Review: The House at Riverton by Kate Morton

Friday, November 3, 2017
Title: The House at Riverton
Author: Kate Morton
Genre: historical, gothic, mystery
Series: N/A
Pages: 483
Published: 2006
Source: purchased
Rating: 4.5/5

Grace Bradley was just a girl when she began working as a servant at Riverton House. For years, her life was inextricably tied with the glamorous and eccentric Hartford family's daughters, Hannah and Emmeline. At a glittering society party in the summer of 1924, a young poet shot himself. The only witnesses were Hannah and Emmeline. Only they - and Grace - know the dark truth.

Many years later, when Grace is living in a nursing home, she receives a visit from a young director making a film about the events of that summer. The director takes Grace to Riverton House and reawakens memories of the last days of Edwardian aristocratic privilege, of the vibrant twenties, and of a stunning secret Grace kept all her life.

A vivid, page-turning tale of suspense and passion, "The House At Riverton" is marked by indelible characters and a breathtaking ending that readers won't soon forget.

Morton's debut is impressive; a near-flawless introduction to the complex convolutions of her plots and intertwined character histories that soon become her hallmark as an author. The House at Riverton is an atmospheric and gothic favorite, covering various themes such as the shifting nature of history, the upstairs/downstairs dichotomy of English service during Edwardian times, how the past informs the present, how secrets can and will surface, as well as the unreliable nature of memory. Morton ably ties all the loose threads and various themes of her story into a comprehensive, clever dual-timeline narrative whose picture becomes ever-clearer as Grace dictates key events.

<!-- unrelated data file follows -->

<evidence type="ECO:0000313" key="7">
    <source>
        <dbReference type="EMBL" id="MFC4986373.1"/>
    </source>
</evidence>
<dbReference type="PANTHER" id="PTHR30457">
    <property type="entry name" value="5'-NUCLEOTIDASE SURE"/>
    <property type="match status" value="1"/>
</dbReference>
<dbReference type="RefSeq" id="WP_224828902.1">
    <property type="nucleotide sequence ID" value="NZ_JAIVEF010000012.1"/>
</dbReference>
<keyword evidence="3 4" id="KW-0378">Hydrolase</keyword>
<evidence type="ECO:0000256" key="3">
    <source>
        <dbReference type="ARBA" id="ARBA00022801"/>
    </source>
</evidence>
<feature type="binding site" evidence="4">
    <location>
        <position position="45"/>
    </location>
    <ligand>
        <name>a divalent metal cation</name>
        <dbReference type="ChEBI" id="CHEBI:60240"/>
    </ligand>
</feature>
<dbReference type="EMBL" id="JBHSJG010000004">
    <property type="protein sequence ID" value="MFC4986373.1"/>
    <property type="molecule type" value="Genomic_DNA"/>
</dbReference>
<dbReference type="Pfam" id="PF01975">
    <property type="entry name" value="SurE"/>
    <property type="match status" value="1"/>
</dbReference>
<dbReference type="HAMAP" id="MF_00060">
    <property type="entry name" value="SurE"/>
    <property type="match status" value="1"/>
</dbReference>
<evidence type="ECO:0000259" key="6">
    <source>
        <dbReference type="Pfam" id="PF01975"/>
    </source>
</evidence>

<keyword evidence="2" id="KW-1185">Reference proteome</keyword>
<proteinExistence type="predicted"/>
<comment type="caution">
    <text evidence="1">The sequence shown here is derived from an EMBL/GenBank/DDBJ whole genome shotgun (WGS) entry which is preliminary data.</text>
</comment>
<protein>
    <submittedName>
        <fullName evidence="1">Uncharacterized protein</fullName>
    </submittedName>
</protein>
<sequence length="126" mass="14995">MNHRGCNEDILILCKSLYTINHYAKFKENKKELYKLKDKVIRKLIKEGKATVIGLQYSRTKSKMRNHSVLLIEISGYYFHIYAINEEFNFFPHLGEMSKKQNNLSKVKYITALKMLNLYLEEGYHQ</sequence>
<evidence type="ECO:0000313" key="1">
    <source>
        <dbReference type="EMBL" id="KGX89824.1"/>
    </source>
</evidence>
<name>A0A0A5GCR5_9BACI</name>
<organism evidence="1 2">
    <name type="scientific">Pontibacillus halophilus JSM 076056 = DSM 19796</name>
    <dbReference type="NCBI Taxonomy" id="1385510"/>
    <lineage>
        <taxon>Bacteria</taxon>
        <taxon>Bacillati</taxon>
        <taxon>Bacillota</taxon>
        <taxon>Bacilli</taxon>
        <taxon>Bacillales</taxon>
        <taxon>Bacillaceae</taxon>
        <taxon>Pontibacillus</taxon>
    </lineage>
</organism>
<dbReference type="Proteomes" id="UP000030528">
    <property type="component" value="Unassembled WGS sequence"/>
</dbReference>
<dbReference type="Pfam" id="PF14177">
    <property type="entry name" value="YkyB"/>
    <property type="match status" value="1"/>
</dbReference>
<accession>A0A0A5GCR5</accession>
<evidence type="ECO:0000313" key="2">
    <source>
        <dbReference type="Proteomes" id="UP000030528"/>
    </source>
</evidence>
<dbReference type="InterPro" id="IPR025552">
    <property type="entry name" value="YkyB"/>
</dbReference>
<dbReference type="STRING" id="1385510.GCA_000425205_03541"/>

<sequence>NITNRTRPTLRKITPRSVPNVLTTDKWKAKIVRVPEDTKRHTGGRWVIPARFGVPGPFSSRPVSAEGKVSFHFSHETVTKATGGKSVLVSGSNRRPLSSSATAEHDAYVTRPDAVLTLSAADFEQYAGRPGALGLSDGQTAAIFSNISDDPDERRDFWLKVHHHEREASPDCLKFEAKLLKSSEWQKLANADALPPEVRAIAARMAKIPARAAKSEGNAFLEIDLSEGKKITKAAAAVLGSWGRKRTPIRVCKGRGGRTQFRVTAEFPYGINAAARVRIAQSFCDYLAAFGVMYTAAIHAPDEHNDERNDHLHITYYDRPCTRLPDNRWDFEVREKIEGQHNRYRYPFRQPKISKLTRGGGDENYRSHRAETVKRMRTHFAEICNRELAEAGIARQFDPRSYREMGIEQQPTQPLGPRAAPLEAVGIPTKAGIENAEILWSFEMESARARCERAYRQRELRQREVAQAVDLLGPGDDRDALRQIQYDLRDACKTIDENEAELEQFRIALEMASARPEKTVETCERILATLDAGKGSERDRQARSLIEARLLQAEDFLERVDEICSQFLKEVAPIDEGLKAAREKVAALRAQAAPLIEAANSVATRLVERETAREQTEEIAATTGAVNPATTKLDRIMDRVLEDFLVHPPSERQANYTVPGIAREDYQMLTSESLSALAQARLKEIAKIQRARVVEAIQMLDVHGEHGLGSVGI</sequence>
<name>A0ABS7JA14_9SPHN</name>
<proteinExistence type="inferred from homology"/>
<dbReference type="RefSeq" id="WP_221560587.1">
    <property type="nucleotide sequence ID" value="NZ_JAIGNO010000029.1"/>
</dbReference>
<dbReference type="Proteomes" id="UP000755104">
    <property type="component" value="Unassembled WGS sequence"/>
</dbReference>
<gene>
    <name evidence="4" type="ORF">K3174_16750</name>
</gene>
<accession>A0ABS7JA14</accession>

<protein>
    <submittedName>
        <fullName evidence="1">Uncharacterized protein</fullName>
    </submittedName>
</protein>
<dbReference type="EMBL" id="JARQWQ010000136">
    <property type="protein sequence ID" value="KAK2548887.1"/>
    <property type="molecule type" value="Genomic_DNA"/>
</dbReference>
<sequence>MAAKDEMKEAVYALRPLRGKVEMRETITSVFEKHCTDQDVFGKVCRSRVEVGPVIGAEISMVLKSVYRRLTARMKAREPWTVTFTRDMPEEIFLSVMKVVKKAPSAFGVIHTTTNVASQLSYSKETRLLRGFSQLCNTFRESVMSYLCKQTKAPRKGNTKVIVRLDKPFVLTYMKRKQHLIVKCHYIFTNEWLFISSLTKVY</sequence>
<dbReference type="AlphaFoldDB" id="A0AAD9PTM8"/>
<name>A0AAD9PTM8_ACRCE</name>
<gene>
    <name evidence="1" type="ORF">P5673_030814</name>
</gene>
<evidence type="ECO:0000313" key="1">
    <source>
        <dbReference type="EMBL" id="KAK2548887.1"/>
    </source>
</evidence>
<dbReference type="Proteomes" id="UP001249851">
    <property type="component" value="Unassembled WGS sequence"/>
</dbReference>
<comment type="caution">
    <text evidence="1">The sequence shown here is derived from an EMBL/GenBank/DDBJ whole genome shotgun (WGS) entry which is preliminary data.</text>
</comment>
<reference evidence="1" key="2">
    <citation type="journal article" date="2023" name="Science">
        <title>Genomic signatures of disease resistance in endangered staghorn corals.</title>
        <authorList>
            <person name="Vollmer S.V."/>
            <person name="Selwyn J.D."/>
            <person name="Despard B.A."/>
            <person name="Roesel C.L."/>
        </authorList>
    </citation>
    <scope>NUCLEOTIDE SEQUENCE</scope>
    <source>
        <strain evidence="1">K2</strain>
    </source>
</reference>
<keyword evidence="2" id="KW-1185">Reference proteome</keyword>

It's a book that's defined as much by its locations as its people; the setting of the Hartford ancestral manor at Riverton is as much a character as any person and is also a central component of both timelines that make up the narrative. Using her evocative backdrop to literally loom over Grace, Hannah, Emme and Robbie from the first time they meet, Morton subtly weaves a backstory of tragedy leading up to the mysterious events of 1924.

The plot that unfolds slowly and perfectly at the heart of the The House at Riverton centers on two sisters; their rivalries, their secrets, their often tested familial bond. Both Hannah and Emme are fully three-dimensional beings; each with a past that informs their future and sets themselves at cross-purposes to one another in one chapter and and aligns them as allies in the next. Their relationship is pivotal and ever-evolving as the secrets and half-truths that make up their lives are uncovered. The way the finale crescendos into an inevitable, but still clever and unexpected, finale makes this another Morton masterpiece. 

A master storyteller from the first, and one with a considerable talent for crafting real, complex, misguided characters, Kate Morton's first novel is haunting and unforgettable. The emotions it creates and the characters it gave voice linger long after the last page is read.


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